BERKELEY, CA (UroToday.com) - While recent genomic signature-based diagnostics have improved our ability to determine which prostate cancer patients are at an increased risk for recurrence and development of metastases, we are still unable to provide adequate prediction for a large subset of patients. With such uncertainty, many patients opt for otherwise unnecessary intervention, with all the potential patient risks and costs to the health care system that entails. We hypothesized that analysis of circulating tumor cells (CTCs) could add to our ability to predict which patients would relapse, and therefore which would benefit most from interventional therapy.
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CTCs are cells that are shed into the bloodstream from primary or metastatic tumors and in metastatic prostate and other cancers; CTCs identified by the CellSearch platform have been shown to be prognostic for overall survival (OS). We thought that identification of CTCs in patients diagnosed with localized prostate cancer might portend the eventual occurrence of metastases. Therefore, we initiated a proof-of-concept clinical trial in men with ‘high-risk’ localized prostate cancer, those who would be more likely to have CTCs. Earlier reports suggested that few, if any, CTCs could be found in the localized cancer setting, so we adapted methodology originated by the scientists at Veridex to isolate CTCs from the buffy coat of 30mls of blood instead of directly from 7.5mls of blood. Using this method, we were able to detect CTCs in about half of the patient samples. Unfortunately, we were unable to detect high numbers of CTCs, which made correlative analyses difficult. Because CTC fragments had previously been shown to correlate with OS in metastatic prostate cancer just like intact CTCs, we were able to use CTC fragments for correlative analyses.
It likely isn’t simply the presence of CTCs that will correlate with development of metastases, because gaining the ability to invade through the basal membrane into a blood or lymphatic vessel and gaining the ability to colonize a metastatic site are two independent events. It is likely that a particular subset of CTCs is responsible for the development of metastases. We hypothesized that CTCs with features of stem cells or epithelial-mesenchymal transition would have greater metastatic potential. Indeed, it did appear that expression of the putative stem cell marker CD133 on CTC fragments might portend a worse outcome. A larger follow-up study will be necessary to test this possibility.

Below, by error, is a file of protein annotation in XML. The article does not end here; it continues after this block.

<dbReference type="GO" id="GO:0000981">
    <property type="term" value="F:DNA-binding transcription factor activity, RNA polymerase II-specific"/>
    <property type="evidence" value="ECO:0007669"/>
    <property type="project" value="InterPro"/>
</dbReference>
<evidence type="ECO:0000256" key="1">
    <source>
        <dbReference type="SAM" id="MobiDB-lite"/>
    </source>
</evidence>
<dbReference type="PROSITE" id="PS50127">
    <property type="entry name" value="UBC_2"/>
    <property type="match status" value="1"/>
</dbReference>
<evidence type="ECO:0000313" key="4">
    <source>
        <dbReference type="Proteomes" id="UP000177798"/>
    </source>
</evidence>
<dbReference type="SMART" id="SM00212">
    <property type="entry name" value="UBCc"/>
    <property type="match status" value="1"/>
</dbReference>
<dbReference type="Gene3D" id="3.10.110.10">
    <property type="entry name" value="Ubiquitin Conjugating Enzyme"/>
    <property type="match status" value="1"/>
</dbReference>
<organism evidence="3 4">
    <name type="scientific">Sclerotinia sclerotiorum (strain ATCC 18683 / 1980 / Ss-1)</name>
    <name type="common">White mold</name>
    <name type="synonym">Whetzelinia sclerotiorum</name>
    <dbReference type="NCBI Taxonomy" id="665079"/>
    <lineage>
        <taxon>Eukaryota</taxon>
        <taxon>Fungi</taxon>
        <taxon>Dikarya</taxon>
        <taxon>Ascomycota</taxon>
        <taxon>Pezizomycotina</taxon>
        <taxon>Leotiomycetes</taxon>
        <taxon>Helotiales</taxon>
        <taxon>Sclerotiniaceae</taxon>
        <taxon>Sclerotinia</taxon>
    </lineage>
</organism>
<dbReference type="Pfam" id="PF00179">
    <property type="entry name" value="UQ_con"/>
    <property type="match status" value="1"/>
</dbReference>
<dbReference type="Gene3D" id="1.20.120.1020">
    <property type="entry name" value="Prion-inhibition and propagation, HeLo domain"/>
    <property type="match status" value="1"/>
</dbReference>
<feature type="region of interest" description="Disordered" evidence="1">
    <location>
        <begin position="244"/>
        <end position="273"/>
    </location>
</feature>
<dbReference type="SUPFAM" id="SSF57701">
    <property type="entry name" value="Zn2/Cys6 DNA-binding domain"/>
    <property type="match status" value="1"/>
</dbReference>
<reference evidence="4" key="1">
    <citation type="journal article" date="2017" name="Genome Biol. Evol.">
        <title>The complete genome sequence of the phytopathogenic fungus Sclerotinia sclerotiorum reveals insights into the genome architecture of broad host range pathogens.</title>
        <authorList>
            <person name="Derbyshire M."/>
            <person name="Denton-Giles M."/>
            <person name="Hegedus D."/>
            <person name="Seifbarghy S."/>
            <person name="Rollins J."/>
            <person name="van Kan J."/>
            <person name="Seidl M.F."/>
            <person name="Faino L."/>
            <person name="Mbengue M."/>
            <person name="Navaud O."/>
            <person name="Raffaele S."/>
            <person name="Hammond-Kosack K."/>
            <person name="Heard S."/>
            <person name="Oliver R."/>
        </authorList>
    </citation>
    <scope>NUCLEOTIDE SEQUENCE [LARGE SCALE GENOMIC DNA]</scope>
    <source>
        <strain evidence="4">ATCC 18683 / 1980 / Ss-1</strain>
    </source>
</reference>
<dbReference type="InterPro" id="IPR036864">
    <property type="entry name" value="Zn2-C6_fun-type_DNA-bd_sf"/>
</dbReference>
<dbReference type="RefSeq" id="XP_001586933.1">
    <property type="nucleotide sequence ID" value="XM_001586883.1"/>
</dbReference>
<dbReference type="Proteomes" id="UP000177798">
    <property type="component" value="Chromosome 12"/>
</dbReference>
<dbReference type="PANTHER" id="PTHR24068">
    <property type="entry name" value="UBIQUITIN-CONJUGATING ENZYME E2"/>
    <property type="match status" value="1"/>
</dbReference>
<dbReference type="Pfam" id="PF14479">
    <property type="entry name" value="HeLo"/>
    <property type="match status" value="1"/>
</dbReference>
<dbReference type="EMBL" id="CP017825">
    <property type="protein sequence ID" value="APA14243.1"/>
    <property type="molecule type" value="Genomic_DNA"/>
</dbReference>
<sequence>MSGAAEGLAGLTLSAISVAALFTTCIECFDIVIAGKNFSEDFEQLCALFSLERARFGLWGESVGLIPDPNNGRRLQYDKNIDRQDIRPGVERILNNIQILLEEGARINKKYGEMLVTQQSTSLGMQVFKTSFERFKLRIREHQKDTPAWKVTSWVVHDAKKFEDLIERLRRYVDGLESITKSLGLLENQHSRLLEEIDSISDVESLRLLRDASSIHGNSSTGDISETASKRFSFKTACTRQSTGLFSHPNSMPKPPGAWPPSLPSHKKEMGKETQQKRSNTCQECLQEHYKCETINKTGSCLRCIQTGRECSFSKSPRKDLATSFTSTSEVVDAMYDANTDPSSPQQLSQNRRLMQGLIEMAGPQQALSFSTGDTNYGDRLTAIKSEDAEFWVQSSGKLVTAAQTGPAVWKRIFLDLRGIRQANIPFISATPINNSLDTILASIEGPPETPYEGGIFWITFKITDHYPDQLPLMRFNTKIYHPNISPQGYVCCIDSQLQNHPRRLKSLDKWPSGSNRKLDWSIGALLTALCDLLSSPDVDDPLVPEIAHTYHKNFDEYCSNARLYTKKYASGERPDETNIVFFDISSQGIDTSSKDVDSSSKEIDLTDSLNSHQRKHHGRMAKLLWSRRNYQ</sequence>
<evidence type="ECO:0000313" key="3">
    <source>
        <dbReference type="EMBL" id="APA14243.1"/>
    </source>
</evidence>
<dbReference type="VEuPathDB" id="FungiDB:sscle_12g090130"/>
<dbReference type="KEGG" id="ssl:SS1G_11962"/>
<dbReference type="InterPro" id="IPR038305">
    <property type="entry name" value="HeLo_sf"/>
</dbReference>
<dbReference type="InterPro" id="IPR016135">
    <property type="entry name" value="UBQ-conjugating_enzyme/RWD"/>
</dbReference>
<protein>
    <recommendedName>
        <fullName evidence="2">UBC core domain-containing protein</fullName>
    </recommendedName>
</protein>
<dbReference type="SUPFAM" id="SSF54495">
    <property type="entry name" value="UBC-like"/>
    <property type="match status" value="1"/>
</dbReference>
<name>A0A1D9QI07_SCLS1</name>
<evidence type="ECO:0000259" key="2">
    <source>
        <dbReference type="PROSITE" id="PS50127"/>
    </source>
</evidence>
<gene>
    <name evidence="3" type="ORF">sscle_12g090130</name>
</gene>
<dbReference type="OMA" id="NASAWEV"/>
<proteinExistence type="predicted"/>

Such a trial may not be advisable with the current CellSearch platform because of its limited sensitivity. However, new CTC enumeration and isolation technologies are rapidly being developed. Several platforms are more sensitive and provide the opportunity to define a greater number of markers. Once these platforms are validated in clinical trials similar to those used for the validation of the CellSearch platform, they could be used in a trial to determine if CTCs can add to our ability to predict recurrence and development of metastases in localized prostate cancer patients.
Jeremy Jones, PhD as part of Beyond the Abstract on UroToday.com. This initiative offers a method of publishing for the professional urology community. Authors are given an opportunity to expand on the circumstances, limitations etc... of their research by referencing the published abstract.
Assistant Professor, Cancer Biology Beckman Research Institute, City of Hope, Duarte, CA USA